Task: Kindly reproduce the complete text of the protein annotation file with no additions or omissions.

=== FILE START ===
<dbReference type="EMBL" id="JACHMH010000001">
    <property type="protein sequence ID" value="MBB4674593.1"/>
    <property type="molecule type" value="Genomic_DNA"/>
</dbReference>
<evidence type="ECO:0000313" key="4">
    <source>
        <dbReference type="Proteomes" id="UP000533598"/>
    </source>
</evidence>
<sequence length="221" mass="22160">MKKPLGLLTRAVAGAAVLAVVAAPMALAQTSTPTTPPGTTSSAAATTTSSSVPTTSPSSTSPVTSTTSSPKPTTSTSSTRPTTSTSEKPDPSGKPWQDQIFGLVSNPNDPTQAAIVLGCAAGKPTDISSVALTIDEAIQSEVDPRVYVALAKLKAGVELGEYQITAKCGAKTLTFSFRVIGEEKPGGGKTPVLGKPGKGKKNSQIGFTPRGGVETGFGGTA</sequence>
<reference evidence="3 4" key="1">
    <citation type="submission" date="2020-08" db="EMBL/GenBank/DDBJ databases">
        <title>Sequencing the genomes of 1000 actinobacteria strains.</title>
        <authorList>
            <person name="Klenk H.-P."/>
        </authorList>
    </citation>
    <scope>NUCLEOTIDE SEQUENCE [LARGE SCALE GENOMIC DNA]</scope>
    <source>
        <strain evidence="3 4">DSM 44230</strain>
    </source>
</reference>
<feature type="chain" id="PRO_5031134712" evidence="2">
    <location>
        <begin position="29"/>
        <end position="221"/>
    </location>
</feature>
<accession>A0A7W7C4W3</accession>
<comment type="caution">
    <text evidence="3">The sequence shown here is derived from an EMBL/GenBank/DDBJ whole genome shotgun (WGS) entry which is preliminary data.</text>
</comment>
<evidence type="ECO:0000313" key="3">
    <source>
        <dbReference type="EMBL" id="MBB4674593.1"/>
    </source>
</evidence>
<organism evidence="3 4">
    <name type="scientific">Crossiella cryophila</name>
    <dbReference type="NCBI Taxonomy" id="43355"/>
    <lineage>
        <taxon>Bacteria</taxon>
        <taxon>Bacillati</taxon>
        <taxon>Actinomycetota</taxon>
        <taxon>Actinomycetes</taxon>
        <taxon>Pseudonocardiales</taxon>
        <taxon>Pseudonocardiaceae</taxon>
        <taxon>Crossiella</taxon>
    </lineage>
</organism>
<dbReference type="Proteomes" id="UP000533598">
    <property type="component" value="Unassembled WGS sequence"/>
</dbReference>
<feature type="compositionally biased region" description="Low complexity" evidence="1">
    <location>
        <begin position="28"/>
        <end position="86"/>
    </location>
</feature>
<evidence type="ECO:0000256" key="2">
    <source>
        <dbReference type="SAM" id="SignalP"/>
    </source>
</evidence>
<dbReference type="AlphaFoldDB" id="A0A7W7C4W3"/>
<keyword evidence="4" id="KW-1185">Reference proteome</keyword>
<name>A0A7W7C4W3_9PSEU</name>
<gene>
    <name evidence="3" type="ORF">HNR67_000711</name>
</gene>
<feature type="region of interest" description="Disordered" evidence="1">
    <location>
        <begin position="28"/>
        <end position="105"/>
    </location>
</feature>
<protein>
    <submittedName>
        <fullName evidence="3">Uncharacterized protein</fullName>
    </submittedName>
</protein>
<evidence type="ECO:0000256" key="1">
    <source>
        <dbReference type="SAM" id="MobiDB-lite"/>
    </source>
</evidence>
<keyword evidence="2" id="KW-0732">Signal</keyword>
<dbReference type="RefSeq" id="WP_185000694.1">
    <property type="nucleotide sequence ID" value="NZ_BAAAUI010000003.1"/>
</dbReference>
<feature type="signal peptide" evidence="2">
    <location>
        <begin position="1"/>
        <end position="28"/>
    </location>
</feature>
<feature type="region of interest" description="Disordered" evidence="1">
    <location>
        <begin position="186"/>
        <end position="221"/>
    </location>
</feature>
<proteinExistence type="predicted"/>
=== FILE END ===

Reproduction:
<dbReference type="EMBL" id="JACHMH010000001">
    <property type="protein sequence ID" value="MBB4674593.1"/>
    <property type="molecule type" value="Genomic_DNA"/>
</dbReference>
<evidence type="ECO:0000313" key="4">
    <source>
        <dbReference type="Proteomes" id="UP000533598"/>
    </source>
</evidence>
<sequence length="221" mass="22160">MKKPLGLLTRAVAGAAVLAVVAAPMALAQTSTPTTPPGTTSSAAATTTSSSVPTTSPSSTSPVTSTTSSPKPTTSTSSTRPTTSTSEKPDPSGKPWQDQIFGLVSNPNDPTQAAIVLGCAAGKPTDISSVALTIDEAIQSEVDPRVYVALAKLKAGVELGEYQITAKCGAKTLTFSFRVIGEEKPGGGKTPVLGKPGKGKKNSQIGFTPRGGVETGFGGTA</sequence>
<reference evidence="3 4" key="1">
    <citation type="submission" date="2020-08" db="EMBL/GenBank/DDBJ databases">
        <title>Sequencing the genomes of 1000 actinobacteria strains.</title>
        <authorList>
            <person name="Klenk H.-P."/>
        </authorList>
    </citation>
    <scope>NUCLEOTIDE SEQUENCE [LARGE SCALE GENOMIC DNA]</scope>
    <source>
        <strain evidence="3 4">DSM 44230</strain>
    </source>
</reference>
<feature type="chain" id="PRO_5031134712" evidence="2">
    <location>
        <begin position="29"/>
        <end position="221"/>
    </location>
</feature>
<accession>A0A7W7C4W3</accession>
<comment type="caution">
    <text evidence="3">The sequence shown here is derived from an EMBL/GenBank/DDBJ whole genome shotgun (WGS) entry which is preliminary data.</text>
</comment>
<evidence type="ECO:0000313" key="3">
    <source>
        <dbReference type="EMBL" id="MBB4674593.1"/>
    </source>
</evidence>
<organism evidence="3 4">
    <name type="scientific">Crossiella cryophila</name>
    <dbReference type="NCBI Taxonomy" id="43355"/>
    <lineage>
        <taxon>Bacteria</taxon>
        <taxon>Bacillati</taxon>
        <taxon>Actinomycetota</taxon>
        <taxon>Actinomycetes</taxon>
        <taxon>Pseudonocardiales</taxon>
        <taxon>Pseudonocardiaceae</taxon>
        <taxon>Crossiella</taxon>
    </lineage>
</organism>
<dbReference type="Proteomes" id="UP000533598">
    <property type="component" value="Unassembled WGS sequence"/>
</dbReference>
<feature type="compositionally biased region" description="Low complexity" evidence="1">
    <location>
        <begin position="28"/>
        <end position="86"/>
    </location>
</feature>
<evidence type="ECO:0000256" key="2">
    <source>
        <dbReference type="SAM" id="SignalP"/>
    </source>
</evidence>
<dbReference type="AlphaFoldDB" id="A0A7W7C4W3"/>
<keyword evidence="4" id="KW-1185">Reference proteome</keyword>
<name>A0A7W7C4W3_9PSEU</name>
<gene>
    <name evidence="3" type="ORF">HNR67_000711</name>
</gene>
<feature type="region of interest" description="Disordered" evidence="1">
    <location>
        <begin position="28"/>
        <end position="105"/>
    </location>
</feature>
<protein>
    <submittedName>
        <fullName evidence="3">Uncharacterized protein</fullName>
    </submittedName>
</protein>
<evidence type="ECO:0000256" key="1">
    <source>
        <dbReference type="SAM" id="MobiDB-lite"/>
    </source>
</evidence>
<keyword evidence="2" id="KW-0732">Signal</keyword>
<dbReference type="RefSeq" id="WP_185000694.1">
    <property type="nucleotide sequence ID" value="NZ_BAAAUI010000003.1"/>
</dbReference>
<feature type="signal peptide" evidence="2">
    <location>
        <begin position="1"/>
        <end position="28"/>
    </location>
</feature>
<feature type="region of interest" description="Disordered" evidence="1">
    <location>
        <begin position="186"/>
        <end position="221"/>
    </location>
</feature>
<proteinExistence type="predicted"/>